Commission hears from museum, honors law enforcement
NEW CUMBERLAND — The Hancock County Commission heard a request for support, Thursday, from the Hancock County Museum and also expressed appreciation for the county’s law enforcement officers.
Museum President Vivian Weigel and Vice President Janet Keller approached commissioners, expressing their appreciation for supporting the establishment of the museum at the Marshall House in New Cumberland almost 20 years ago, and for continued support through the reimbursement of the museum’s regular costs since that time.
Now, they explained they are working to raise funds in order to remediate issues of wood rot in windows and other areas of the house.
“It was built in 1887, so wood doesn’t last forever,” Weigel said. “That’s the main problem we’re dealing with right now.”
Located at 1008 Ridge Ave. in New Cumberland, the Queen Anne-style brick structure was built by Oliver S. Marshall, who was a state senator and, at one time, served as president of the West Virginia Senate. In 2001 it was listed on the National Register of Historic Places.
“The Marshall House is a historical building,” Weigel said. “It has to be treated differently when it comes to repairs.”
Much of the funding for operations of the museum have come through fundraising efforts by the museum commission, Keller noted, who added recent events have reduced the availability of such money.
“We did everything by donations and grants,” Keller explained. “All of those have dried up.”
Weigel said estimates the museum commission has obtained show it would take $100,000 to address wood rot issues and repairs to all windows at the museum, although contractors have agreed to address the worst cases for $50,000. The museum has obtained $25,000 from the Pugliese Foundation which could assist with the project, but is asking the county commission to help fill in the gaps.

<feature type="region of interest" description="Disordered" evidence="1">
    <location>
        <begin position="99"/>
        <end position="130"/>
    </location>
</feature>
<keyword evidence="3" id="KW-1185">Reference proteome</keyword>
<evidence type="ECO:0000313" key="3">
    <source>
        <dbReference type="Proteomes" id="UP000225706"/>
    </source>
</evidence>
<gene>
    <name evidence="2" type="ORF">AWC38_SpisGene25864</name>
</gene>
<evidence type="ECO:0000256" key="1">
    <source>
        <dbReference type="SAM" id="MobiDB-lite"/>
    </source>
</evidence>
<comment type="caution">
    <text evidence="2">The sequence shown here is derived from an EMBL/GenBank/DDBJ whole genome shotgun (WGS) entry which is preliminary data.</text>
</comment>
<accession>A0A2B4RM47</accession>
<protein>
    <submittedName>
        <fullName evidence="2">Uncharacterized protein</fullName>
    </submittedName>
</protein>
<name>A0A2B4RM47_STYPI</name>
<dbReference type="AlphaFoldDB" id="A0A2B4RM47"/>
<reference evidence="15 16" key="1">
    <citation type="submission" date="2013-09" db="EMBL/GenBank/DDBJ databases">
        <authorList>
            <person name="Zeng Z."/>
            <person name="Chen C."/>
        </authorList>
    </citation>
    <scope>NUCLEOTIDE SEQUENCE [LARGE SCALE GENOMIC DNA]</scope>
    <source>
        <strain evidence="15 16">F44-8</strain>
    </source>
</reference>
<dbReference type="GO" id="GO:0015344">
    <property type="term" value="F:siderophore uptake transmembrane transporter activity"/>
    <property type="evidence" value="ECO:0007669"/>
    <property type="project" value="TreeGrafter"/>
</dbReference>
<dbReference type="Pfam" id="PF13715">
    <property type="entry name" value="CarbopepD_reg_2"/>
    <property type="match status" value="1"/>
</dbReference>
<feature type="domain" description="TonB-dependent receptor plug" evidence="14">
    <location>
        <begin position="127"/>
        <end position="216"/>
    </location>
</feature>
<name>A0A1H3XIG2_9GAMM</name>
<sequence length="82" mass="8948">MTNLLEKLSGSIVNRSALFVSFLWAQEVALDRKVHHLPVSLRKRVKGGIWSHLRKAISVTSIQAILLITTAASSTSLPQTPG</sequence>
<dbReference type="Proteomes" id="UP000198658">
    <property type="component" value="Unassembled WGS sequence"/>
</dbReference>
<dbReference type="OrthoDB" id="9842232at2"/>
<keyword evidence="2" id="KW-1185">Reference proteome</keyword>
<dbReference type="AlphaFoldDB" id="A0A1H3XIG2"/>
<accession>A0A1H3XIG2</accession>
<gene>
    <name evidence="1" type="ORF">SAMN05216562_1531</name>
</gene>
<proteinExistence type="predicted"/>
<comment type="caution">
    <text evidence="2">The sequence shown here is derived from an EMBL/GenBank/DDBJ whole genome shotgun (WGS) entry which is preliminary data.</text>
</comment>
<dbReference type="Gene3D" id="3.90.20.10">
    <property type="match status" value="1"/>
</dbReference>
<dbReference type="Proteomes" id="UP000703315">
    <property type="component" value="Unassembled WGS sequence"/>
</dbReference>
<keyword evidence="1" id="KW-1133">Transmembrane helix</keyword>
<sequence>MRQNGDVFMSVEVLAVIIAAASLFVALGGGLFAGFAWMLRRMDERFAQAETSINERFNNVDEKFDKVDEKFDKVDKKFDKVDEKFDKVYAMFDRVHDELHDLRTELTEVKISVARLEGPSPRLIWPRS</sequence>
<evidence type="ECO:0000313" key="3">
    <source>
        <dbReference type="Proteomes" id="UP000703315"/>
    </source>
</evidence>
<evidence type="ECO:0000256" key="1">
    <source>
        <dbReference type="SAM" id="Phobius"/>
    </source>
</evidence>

Commission President Paul Cowey asked for a letter from the museum detailing the request, with a total dollar amount being requested.
Commissioner Jeff Davis, explaining they often meet with various officials and groups prior to their meetings, suggested setting up a tour of the museum for those groups.
“It would expose the museum to those groups that come to meet with us, as well as the commission,” Davis said, noting it could lead to new fundraising opportunities.
Also, Thursday, the commission approved a proclamation recognizing this week as National Police Week, and acknowledged representatives of the Hancock County Sheriff’s Department, New Cumberland Police Department, Chester Police Department and the West Virginia State Police who were in attendance.
The observance of National Police Week, as well as May 15 as Peace Officers Memorial Day, can be traced to a proclamation signed in 1962 by President John F. Kennedy.
(Howell can be contacted at firstname.lastname@example.org, and followed via Twitter @CHowellWDT)